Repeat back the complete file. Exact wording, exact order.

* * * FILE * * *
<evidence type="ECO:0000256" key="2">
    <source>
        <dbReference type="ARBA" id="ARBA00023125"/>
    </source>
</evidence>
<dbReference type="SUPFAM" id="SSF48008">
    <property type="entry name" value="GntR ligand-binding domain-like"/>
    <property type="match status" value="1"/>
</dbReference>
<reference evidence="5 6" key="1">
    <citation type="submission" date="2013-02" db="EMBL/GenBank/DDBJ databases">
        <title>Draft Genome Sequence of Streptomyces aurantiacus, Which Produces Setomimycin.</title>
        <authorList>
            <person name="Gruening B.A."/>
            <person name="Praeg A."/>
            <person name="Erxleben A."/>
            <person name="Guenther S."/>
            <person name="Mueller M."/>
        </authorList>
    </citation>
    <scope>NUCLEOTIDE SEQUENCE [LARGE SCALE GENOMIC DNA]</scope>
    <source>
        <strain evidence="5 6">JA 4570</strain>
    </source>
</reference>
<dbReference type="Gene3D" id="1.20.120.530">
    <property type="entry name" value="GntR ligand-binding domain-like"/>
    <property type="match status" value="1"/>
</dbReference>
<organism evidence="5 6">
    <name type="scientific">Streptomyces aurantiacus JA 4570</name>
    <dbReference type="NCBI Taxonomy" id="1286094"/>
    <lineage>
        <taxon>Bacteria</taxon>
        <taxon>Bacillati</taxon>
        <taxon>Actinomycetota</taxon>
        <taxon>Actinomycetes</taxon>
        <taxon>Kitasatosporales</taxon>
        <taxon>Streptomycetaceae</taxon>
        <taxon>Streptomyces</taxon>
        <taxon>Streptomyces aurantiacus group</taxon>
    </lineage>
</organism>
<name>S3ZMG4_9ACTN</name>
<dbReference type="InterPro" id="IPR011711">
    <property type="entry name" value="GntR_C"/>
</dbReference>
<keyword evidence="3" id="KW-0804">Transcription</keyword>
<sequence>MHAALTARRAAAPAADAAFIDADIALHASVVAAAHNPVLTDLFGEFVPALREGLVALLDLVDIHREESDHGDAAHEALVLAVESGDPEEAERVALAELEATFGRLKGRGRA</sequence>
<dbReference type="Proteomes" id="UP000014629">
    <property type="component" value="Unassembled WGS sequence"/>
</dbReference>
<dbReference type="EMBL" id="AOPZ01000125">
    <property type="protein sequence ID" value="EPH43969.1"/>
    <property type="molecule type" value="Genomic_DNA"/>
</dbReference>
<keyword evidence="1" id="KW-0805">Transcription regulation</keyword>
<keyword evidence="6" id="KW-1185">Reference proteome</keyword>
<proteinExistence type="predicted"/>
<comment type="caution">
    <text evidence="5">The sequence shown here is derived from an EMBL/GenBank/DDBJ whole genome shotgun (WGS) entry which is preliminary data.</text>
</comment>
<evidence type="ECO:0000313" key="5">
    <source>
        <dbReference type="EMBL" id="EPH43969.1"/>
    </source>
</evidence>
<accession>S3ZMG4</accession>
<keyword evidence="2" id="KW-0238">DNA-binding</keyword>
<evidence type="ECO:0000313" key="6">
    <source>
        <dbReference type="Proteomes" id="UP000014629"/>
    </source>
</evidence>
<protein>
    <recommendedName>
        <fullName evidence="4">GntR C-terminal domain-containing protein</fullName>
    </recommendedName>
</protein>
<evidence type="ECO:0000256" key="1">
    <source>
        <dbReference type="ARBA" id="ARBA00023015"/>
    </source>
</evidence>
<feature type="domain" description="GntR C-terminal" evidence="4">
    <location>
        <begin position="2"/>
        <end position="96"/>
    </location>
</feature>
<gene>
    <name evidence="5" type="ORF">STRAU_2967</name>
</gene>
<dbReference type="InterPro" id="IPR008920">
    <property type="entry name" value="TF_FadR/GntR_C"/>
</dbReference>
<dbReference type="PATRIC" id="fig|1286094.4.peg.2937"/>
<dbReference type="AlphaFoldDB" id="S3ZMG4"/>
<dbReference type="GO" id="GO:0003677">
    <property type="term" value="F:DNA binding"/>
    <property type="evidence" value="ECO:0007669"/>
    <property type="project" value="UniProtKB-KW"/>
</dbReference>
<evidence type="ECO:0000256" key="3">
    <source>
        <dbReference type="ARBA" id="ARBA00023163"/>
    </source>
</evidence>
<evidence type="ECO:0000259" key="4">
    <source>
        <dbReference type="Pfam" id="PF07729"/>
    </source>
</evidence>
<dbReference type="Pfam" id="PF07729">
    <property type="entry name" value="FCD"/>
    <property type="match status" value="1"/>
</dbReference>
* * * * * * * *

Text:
<evidence type="ECO:0000256" key="2">
    <source>
        <dbReference type="ARBA" id="ARBA00023125"/>
    </source>
</evidence>
<dbReference type="SUPFAM" id="SSF48008">
    <property type="entry name" value="GntR ligand-binding domain-like"/>
    <property type="match status" value="1"/>
</dbReference>
<reference evidence="5 6" key="1">
    <citation type="submission" date="2013-02" db="EMBL/GenBank/DDBJ databases">
        <title>Draft Genome Sequence of Streptomyces aurantiacus, Which Produces Setomimycin.</title>
        <authorList>
            <person name="Gruening B.A."/>
            <person name="Praeg A."/>
            <person name="Erxleben A."/>
            <person name="Guenther S."/>
            <person name="Mueller M."/>
        </authorList>
    </citation>
    <scope>NUCLEOTIDE SEQUENCE [LARGE SCALE GENOMIC DNA]</scope>
    <source>
        <strain evidence="5 6">JA 4570</strain>
    </source>
</reference>
<dbReference type="Gene3D" id="1.20.120.530">
    <property type="entry name" value="GntR ligand-binding domain-like"/>
    <property type="match status" value="1"/>
</dbReference>
<organism evidence="5 6">
    <name type="scientific">Streptomyces aurantiacus JA 4570</name>
    <dbReference type="NCBI Taxonomy" id="1286094"/>
    <lineage>
        <taxon>Bacteria</taxon>
        <taxon>Bacillati</taxon>
        <taxon>Actinomycetota</taxon>
        <taxon>Actinomycetes</taxon>
        <taxon>Kitasatosporales</taxon>
        <taxon>Streptomycetaceae</taxon>
        <taxon>Streptomyces</taxon>
        <taxon>Streptomyces aurantiacus group</taxon>
    </lineage>
</organism>
<name>S3ZMG4_9ACTN</name>
<dbReference type="InterPro" id="IPR011711">
    <property type="entry name" value="GntR_C"/>
</dbReference>
<keyword evidence="3" id="KW-0804">Transcription</keyword>
<sequence>MHAALTARRAAAPAADAAFIDADIALHASVVAAAHNPVLTDLFGEFVPALREGLVALLDLVDIHREESDHGDAAHEALVLAVESGDPEEAERVALAELEATFGRLKGRGRA</sequence>
<dbReference type="Proteomes" id="UP000014629">
    <property type="component" value="Unassembled WGS sequence"/>
</dbReference>
<dbReference type="EMBL" id="AOPZ01000125">
    <property type="protein sequence ID" value="EPH43969.1"/>
    <property type="molecule type" value="Genomic_DNA"/>
</dbReference>
<keyword evidence="1" id="KW-0805">Transcription regulation</keyword>
<keyword evidence="6" id="KW-1185">Reference proteome</keyword>
<proteinExistence type="predicted"/>
<comment type="caution">
    <text evidence="5">The sequence shown here is derived from an EMBL/GenBank/DDBJ whole genome shotgun (WGS) entry which is preliminary data.</text>
</comment>
<evidence type="ECO:0000313" key="5">
    <source>
        <dbReference type="EMBL" id="EPH43969.1"/>
    </source>
</evidence>
<accession>S3ZMG4</accession>
<keyword evidence="2" id="KW-0238">DNA-binding</keyword>
<evidence type="ECO:0000313" key="6">
    <source>
        <dbReference type="Proteomes" id="UP000014629"/>
    </source>
</evidence>
<protein>
    <recommendedName>
        <fullName evidence="4">GntR C-terminal domain-containing protein</fullName>
    </recommendedName>
</protein>
<evidence type="ECO:0000256" key="1">
    <source>
        <dbReference type="ARBA" id="ARBA00023015"/>
    </source>
</evidence>
<feature type="domain" description="GntR C-terminal" evidence="4">
    <location>
        <begin position="2"/>
        <end position="96"/>
    </location>
</feature>
<gene>
    <name evidence="5" type="ORF">STRAU_2967</name>
</gene>
<dbReference type="InterPro" id="IPR008920">
    <property type="entry name" value="TF_FadR/GntR_C"/>
</dbReference>
<dbReference type="PATRIC" id="fig|1286094.4.peg.2937"/>
<dbReference type="AlphaFoldDB" id="S3ZMG4"/>
<dbReference type="GO" id="GO:0003677">
    <property type="term" value="F:DNA binding"/>
    <property type="evidence" value="ECO:0007669"/>
    <property type="project" value="UniProtKB-KW"/>
</dbReference>
<evidence type="ECO:0000256" key="3">
    <source>
        <dbReference type="ARBA" id="ARBA00023163"/>
    </source>
</evidence>
<evidence type="ECO:0000259" key="4">
    <source>
        <dbReference type="Pfam" id="PF07729"/>
    </source>
</evidence>
<dbReference type="Pfam" id="PF07729">
    <property type="entry name" value="FCD"/>
    <property type="match status" value="1"/>
</dbReference>